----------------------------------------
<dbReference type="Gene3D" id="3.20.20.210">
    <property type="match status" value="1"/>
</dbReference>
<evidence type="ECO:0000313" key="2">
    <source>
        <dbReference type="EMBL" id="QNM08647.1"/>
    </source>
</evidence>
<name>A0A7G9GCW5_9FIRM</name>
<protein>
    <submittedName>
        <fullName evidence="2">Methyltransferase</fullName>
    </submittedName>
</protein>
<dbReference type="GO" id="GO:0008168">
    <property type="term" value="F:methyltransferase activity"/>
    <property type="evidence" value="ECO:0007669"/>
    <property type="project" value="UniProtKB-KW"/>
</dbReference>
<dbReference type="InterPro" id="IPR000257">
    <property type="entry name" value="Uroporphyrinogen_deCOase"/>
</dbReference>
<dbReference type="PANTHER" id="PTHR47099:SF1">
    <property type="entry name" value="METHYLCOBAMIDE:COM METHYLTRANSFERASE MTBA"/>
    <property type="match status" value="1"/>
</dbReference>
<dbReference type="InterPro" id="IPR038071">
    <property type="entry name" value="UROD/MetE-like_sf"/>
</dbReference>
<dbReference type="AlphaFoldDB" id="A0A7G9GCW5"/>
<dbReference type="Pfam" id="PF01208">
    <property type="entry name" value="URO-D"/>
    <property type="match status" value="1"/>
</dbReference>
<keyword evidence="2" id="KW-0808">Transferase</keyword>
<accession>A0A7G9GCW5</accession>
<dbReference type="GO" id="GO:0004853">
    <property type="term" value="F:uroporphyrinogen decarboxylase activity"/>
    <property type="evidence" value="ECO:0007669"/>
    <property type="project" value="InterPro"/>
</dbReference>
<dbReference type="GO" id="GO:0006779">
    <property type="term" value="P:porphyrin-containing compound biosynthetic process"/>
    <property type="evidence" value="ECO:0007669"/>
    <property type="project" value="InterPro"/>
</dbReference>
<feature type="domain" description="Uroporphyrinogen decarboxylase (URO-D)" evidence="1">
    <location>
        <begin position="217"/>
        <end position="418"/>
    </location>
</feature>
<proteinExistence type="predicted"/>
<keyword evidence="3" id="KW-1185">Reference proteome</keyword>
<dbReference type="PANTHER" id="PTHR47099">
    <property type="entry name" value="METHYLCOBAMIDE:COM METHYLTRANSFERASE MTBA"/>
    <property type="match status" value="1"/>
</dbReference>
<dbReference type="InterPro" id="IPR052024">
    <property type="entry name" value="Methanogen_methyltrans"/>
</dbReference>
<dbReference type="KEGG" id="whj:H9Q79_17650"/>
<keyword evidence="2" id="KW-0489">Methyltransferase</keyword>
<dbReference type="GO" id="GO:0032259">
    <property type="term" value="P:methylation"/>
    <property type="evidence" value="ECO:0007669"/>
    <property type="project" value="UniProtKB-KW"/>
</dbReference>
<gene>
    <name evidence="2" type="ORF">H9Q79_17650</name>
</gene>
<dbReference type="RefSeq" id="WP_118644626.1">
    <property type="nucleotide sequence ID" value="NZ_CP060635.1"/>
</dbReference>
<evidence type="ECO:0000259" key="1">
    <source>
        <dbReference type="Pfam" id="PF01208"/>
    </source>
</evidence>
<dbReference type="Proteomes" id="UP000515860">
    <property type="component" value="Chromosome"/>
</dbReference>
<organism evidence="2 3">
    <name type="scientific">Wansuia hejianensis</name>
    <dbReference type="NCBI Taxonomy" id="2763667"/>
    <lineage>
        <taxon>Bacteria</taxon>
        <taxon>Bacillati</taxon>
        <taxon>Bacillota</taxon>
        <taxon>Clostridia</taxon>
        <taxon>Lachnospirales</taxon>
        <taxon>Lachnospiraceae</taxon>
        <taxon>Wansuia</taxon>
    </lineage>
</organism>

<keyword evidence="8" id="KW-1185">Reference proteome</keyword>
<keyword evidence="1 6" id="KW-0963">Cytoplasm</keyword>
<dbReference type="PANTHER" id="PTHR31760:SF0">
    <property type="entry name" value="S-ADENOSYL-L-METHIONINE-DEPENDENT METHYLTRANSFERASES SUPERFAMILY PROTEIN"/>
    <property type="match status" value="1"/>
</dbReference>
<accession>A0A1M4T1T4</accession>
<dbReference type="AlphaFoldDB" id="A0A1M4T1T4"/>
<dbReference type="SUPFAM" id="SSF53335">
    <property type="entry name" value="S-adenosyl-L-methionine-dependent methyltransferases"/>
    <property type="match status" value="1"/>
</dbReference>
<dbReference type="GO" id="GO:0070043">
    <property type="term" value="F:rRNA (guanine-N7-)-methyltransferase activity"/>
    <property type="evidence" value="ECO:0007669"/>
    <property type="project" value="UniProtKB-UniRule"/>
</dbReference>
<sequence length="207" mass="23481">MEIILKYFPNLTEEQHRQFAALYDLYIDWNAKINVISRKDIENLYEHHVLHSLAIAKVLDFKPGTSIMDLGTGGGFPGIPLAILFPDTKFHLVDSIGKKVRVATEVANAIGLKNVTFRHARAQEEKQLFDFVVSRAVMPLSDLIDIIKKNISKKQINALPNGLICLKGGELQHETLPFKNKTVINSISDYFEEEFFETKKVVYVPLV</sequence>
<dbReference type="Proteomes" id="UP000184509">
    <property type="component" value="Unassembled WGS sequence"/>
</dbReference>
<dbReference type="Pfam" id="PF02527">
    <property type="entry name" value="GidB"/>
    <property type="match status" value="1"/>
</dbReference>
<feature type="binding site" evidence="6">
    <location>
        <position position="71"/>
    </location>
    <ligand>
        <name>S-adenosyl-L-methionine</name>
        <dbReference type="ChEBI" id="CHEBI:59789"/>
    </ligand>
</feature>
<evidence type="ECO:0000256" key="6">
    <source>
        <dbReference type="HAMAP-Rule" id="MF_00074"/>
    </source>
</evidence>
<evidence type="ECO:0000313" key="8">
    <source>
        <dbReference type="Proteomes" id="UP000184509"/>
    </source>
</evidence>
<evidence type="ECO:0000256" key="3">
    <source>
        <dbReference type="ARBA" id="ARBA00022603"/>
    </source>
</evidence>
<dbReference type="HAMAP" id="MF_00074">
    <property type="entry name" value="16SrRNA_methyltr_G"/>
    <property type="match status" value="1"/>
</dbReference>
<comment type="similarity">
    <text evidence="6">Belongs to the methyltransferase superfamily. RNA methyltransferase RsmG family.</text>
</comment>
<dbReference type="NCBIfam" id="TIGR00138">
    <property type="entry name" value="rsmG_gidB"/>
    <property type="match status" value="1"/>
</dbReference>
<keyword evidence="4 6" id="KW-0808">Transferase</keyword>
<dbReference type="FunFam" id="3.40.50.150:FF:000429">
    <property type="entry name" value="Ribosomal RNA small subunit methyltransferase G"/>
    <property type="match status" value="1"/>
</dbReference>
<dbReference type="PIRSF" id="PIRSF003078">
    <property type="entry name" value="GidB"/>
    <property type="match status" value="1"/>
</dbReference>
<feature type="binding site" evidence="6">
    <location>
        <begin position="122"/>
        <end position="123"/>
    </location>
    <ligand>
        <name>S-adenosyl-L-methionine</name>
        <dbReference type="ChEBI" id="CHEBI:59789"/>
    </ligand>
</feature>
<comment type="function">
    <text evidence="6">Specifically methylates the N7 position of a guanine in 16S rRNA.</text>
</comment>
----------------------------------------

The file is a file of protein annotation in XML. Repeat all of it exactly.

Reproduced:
<dbReference type="Gene3D" id="3.20.20.210">
    <property type="match status" value="1"/>
</dbReference>
<evidence type="ECO:0000313" key="2">
    <source>
        <dbReference type="EMBL" id="QNM08647.1"/>
    </source>
</evidence>
<name>A0A7G9GCW5_9FIRM</name>
<protein>
    <submittedName>
        <fullName evidence="2">Methyltransferase</fullName>
    </submittedName>
</protein>
<dbReference type="GO" id="GO:0008168">
    <property type="term" value="F:methyltransferase activity"/>
    <property type="evidence" value="ECO:0007669"/>
    <property type="project" value="UniProtKB-KW"/>
</dbReference>
<dbReference type="InterPro" id="IPR000257">
    <property type="entry name" value="Uroporphyrinogen_deCOase"/>
</dbReference>
<dbReference type="PANTHER" id="PTHR47099:SF1">
    <property type="entry name" value="METHYLCOBAMIDE:COM METHYLTRANSFERASE MTBA"/>
    <property type="match status" value="1"/>
</dbReference>
<dbReference type="InterPro" id="IPR038071">
    <property type="entry name" value="UROD/MetE-like_sf"/>
</dbReference>
<dbReference type="AlphaFoldDB" id="A0A7G9GCW5"/>
<dbReference type="Pfam" id="PF01208">
    <property type="entry name" value="URO-D"/>
    <property type="match status" value="1"/>
</dbReference>
<keyword evidence="2" id="KW-0808">Transferase</keyword>
<accession>A0A7G9GCW5</accession>
<dbReference type="GO" id="GO:0004853">
    <property type="term" value="F:uroporphyrinogen decarboxylase activity"/>
    <property type="evidence" value="ECO:0007669"/>
    <property type="project" value="InterPro"/>
</dbReference>
<dbReference type="GO" id="GO:0006779">
    <property type="term" value="P:porphyrin-containing compound biosynthetic process"/>
    <property type="evidence" value="ECO:0007669"/>
    <property type="project" value="InterPro"/>
</dbReference>
<feature type="domain" description="Uroporphyrinogen decarboxylase (URO-D)" evidence="1">
    <location>
        <begin position="217"/>
        <end position="418"/>
    </location>
</feature>
<proteinExistence type="predicted"/>
<keyword evidence="3" id="KW-1185">Reference proteome</keyword>
<dbReference type="PANTHER" id="PTHR47099">
    <property type="entry name" value="METHYLCOBAMIDE:COM METHYLTRANSFERASE MTBA"/>
    <property type="match status" value="1"/>
</dbReference>
<dbReference type="InterPro" id="IPR052024">
    <property type="entry name" value="Methanogen_methyltrans"/>
</dbReference>
<dbReference type="KEGG" id="whj:H9Q79_17650"/>
<keyword evidence="2" id="KW-0489">Methyltransferase</keyword>
<dbReference type="GO" id="GO:0032259">
    <property type="term" value="P:methylation"/>
    <property type="evidence" value="ECO:0007669"/>
    <property type="project" value="UniProtKB-KW"/>
</dbReference>
<gene>
    <name evidence="2" type="ORF">H9Q79_17650</name>
</gene>
<dbReference type="RefSeq" id="WP_118644626.1">
    <property type="nucleotide sequence ID" value="NZ_CP060635.1"/>
</dbReference>
<evidence type="ECO:0000259" key="1">
    <source>
        <dbReference type="Pfam" id="PF01208"/>
    </source>
</evidence>
<dbReference type="Proteomes" id="UP000515860">
    <property type="component" value="Chromosome"/>
</dbReference>
<organism evidence="2 3">
    <name type="scientific">Wansuia hejianensis</name>
    <dbReference type="NCBI Taxonomy" id="2763667"/>
    <lineage>
        <taxon>Bacteria</taxon>
        <taxon>Bacillati</taxon>
        <taxon>Bacillota</taxon>
        <taxon>Clostridia</taxon>
        <taxon>Lachnospirales</taxon>
        <taxon>Lachnospiraceae</taxon>
        <taxon>Wansuia</taxon>
    </lineage>
</organism>

<keyword evidence="8" id="KW-1185">Reference proteome</keyword>
<keyword evidence="1 6" id="KW-0963">Cytoplasm</keyword>
<dbReference type="PANTHER" id="PTHR31760:SF0">
    <property type="entry name" value="S-ADENOSYL-L-METHIONINE-DEPENDENT METHYLTRANSFERASES SUPERFAMILY PROTEIN"/>
    <property type="match status" value="1"/>
</dbReference>
<accession>A0A1M4T1T4</accession>
<dbReference type="AlphaFoldDB" id="A0A1M4T1T4"/>
<dbReference type="SUPFAM" id="SSF53335">
    <property type="entry name" value="S-adenosyl-L-methionine-dependent methyltransferases"/>
    <property type="match status" value="1"/>
</dbReference>
<dbReference type="GO" id="GO:0070043">
    <property type="term" value="F:rRNA (guanine-N7-)-methyltransferase activity"/>
    <property type="evidence" value="ECO:0007669"/>
    <property type="project" value="UniProtKB-UniRule"/>
</dbReference>
<sequence length="207" mass="23481">MEIILKYFPNLTEEQHRQFAALYDLYIDWNAKINVISRKDIENLYEHHVLHSLAIAKVLDFKPGTSIMDLGTGGGFPGIPLAILFPDTKFHLVDSIGKKVRVATEVANAIGLKNVTFRHARAQEEKQLFDFVVSRAVMPLSDLIDIIKKNISKKQINALPNGLICLKGGELQHETLPFKNKTVINSISDYFEEEFFETKKVVYVPLV</sequence>
<dbReference type="Proteomes" id="UP000184509">
    <property type="component" value="Unassembled WGS sequence"/>
</dbReference>
<dbReference type="Pfam" id="PF02527">
    <property type="entry name" value="GidB"/>
    <property type="match status" value="1"/>
</dbReference>
<feature type="binding site" evidence="6">
    <location>
        <position position="71"/>
    </location>
    <ligand>
        <name>S-adenosyl-L-methionine</name>
        <dbReference type="ChEBI" id="CHEBI:59789"/>
    </ligand>
</feature>
<evidence type="ECO:0000256" key="6">
    <source>
        <dbReference type="HAMAP-Rule" id="MF_00074"/>
    </source>
</evidence>
<evidence type="ECO:0000313" key="8">
    <source>
        <dbReference type="Proteomes" id="UP000184509"/>
    </source>
</evidence>
<evidence type="ECO:0000256" key="3">
    <source>
        <dbReference type="ARBA" id="ARBA00022603"/>
    </source>
</evidence>
<dbReference type="HAMAP" id="MF_00074">
    <property type="entry name" value="16SrRNA_methyltr_G"/>
    <property type="match status" value="1"/>
</dbReference>
<comment type="similarity">
    <text evidence="6">Belongs to the methyltransferase superfamily. RNA methyltransferase RsmG family.</text>
</comment>
<dbReference type="NCBIfam" id="TIGR00138">
    <property type="entry name" value="rsmG_gidB"/>
    <property type="match status" value="1"/>
</dbReference>
<keyword evidence="4 6" id="KW-0808">Transferase</keyword>
<dbReference type="FunFam" id="3.40.50.150:FF:000429">
    <property type="entry name" value="Ribosomal RNA small subunit methyltransferase G"/>
    <property type="match status" value="1"/>
</dbReference>
<dbReference type="PIRSF" id="PIRSF003078">
    <property type="entry name" value="GidB"/>
    <property type="match status" value="1"/>
</dbReference>
<feature type="binding site" evidence="6">
    <location>
        <begin position="122"/>
        <end position="123"/>
    </location>
    <ligand>
        <name>S-adenosyl-L-methionine</name>
        <dbReference type="ChEBI" id="CHEBI:59789"/>
    </ligand>
</feature>
<comment type="function">
    <text evidence="6">Specifically methylates the N7 position of a guanine in 16S rRNA.</text>
</comment>